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Miscellaneous Antiviral Agents


Dawn Merton Boothe

, DVM, PhD, Department of Anatomy, Physiology, and Pharmacology, College of Veterinary Medicine, Auburn University

Last full review/revision Nov 2015 | Content last modified Nov 2015

Several drug classes continue to be investigated mainly because of their in vitro antiviral activities. Their potential clinical usefulness remains obscure in most instances. Included among these agents are thiosemicarbazones, guanidine, benzimidazoles, arildone, phosphonoacetic acid, rifamycins and other antibiotics, and several natural products.

Oseltamivir is a prodrug that, when hydrolyzed, yields the carboxylated metabolite that inhibits viral neuraminidases of human influenza viruses. Mature influenza viruses bud off from the cell in a sphere of host phospholipid membrane. The virus will adhere to the cell until neuraminidase has been cleaved from the sialic acid residues of the host cell membrane. Neuramidases allow separation and subsequent release of viral progeny. Hydrolysis, or activation, occurs in the GI tract and liver. The use of oseltamivir for treatment of viral diseases in dogs (parvovirus and parainfluenza) is thus far anecdotal.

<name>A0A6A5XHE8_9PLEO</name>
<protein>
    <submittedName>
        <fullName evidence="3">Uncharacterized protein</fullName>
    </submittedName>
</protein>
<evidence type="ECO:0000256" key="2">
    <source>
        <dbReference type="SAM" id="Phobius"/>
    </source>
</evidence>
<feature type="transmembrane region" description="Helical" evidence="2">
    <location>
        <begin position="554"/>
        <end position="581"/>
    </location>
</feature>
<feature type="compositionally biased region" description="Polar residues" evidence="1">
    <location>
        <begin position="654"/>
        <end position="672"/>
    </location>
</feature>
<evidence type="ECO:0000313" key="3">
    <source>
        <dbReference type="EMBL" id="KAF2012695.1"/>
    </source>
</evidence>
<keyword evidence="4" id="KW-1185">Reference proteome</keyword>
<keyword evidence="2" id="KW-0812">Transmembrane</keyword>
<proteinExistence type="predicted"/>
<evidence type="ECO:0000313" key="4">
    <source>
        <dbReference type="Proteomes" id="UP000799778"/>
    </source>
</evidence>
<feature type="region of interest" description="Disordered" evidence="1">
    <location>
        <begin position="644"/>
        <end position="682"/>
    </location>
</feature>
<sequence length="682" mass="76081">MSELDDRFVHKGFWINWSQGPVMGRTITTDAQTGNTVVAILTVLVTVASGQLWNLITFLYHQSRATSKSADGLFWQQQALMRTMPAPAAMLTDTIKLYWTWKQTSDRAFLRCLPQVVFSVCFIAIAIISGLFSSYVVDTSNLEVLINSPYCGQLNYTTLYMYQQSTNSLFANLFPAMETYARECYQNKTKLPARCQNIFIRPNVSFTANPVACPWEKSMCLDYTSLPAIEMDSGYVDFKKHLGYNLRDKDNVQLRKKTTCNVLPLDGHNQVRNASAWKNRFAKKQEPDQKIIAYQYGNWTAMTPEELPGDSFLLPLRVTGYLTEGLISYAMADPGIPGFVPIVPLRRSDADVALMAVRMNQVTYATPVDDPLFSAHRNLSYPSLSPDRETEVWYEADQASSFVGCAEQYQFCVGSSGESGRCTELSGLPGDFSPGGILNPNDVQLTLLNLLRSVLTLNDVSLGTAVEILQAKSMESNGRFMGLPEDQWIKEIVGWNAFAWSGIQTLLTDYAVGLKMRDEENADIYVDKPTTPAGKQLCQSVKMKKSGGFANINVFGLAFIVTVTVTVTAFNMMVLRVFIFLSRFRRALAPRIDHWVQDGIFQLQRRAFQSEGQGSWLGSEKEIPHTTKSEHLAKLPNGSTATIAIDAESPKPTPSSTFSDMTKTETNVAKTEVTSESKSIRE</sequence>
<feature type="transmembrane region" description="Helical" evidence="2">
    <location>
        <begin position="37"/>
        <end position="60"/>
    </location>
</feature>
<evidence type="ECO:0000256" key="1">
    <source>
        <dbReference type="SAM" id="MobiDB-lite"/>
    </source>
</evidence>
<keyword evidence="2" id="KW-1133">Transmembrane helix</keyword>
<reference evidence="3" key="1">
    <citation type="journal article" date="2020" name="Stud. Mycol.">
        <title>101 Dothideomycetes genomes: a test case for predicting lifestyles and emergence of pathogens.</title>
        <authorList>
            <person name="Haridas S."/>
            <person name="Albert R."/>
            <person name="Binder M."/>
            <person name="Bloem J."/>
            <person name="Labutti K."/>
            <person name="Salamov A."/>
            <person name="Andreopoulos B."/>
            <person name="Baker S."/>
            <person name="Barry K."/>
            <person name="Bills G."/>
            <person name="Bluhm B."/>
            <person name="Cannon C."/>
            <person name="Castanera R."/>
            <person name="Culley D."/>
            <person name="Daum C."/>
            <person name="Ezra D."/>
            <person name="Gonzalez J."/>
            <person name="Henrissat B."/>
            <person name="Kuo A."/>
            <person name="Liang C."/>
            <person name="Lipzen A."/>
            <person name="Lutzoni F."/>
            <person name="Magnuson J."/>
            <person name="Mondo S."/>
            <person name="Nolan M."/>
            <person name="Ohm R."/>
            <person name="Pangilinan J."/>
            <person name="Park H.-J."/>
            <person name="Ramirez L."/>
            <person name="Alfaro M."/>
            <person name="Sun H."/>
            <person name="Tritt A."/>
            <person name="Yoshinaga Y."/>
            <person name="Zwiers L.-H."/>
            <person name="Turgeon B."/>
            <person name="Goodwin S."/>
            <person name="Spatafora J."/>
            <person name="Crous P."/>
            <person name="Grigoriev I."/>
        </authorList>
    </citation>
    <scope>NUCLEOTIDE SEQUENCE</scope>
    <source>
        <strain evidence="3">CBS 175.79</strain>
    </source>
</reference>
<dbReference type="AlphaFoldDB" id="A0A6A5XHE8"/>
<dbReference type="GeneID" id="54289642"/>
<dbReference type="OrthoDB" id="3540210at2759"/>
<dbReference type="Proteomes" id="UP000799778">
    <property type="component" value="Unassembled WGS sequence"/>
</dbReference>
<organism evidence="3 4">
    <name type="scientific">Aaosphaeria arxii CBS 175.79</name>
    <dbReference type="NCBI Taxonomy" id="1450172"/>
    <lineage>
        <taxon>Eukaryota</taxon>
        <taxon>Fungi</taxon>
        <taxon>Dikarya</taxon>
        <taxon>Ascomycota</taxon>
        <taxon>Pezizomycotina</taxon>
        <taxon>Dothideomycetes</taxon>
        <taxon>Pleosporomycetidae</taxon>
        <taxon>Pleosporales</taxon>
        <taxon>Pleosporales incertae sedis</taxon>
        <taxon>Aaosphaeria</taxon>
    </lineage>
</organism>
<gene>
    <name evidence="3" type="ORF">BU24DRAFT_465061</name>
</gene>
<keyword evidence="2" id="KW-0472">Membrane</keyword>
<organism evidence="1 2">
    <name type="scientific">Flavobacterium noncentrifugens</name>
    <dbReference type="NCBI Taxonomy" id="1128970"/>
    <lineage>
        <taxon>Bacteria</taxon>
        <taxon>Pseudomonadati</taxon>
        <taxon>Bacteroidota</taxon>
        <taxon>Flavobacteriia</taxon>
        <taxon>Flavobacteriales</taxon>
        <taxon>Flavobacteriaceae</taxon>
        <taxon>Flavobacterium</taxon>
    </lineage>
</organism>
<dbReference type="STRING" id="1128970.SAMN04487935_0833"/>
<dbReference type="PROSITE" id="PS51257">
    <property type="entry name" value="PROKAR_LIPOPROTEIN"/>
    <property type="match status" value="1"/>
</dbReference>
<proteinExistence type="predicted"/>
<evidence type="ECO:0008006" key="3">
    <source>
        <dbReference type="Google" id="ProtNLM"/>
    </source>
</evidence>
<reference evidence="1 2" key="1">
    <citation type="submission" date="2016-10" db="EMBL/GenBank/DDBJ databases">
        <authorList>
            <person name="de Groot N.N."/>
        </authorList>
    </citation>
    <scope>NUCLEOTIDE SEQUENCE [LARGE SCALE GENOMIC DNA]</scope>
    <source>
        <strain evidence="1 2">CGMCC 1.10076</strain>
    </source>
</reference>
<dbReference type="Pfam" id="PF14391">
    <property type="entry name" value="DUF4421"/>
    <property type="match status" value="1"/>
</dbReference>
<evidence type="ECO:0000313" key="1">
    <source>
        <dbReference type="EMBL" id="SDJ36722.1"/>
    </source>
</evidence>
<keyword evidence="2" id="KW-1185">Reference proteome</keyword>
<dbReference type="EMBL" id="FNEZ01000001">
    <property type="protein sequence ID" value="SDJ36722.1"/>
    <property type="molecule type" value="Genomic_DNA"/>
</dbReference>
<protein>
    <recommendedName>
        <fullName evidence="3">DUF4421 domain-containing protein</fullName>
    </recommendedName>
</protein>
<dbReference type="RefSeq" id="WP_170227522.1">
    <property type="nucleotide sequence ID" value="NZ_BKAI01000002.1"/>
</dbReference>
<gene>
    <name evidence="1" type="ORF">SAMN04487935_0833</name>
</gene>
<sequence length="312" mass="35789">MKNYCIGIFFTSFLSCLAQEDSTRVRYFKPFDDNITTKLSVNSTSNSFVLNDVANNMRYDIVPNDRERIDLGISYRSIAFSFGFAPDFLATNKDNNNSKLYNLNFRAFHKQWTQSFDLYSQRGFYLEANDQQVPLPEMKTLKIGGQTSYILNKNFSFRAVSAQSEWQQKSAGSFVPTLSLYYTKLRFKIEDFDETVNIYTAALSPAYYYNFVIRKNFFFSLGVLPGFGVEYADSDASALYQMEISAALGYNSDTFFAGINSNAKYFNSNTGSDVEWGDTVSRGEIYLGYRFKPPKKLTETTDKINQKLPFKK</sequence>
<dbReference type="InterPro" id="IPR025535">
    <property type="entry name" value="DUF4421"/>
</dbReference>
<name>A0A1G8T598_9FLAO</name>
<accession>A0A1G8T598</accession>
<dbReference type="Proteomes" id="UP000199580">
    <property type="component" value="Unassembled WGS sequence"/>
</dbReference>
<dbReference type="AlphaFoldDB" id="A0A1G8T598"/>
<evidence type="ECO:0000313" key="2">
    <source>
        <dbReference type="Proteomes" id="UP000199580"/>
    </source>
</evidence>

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Systemic Pharmacotherapeutics of the Cardiovascular System
Dogs and cats with left-side congestive heart failure (CHF) can develop respiratory distress due to pulmonary edema. Which of the following intravenous diuretics is the most appropriate treatment for life-threatening pulmonary edema caused by CHF?
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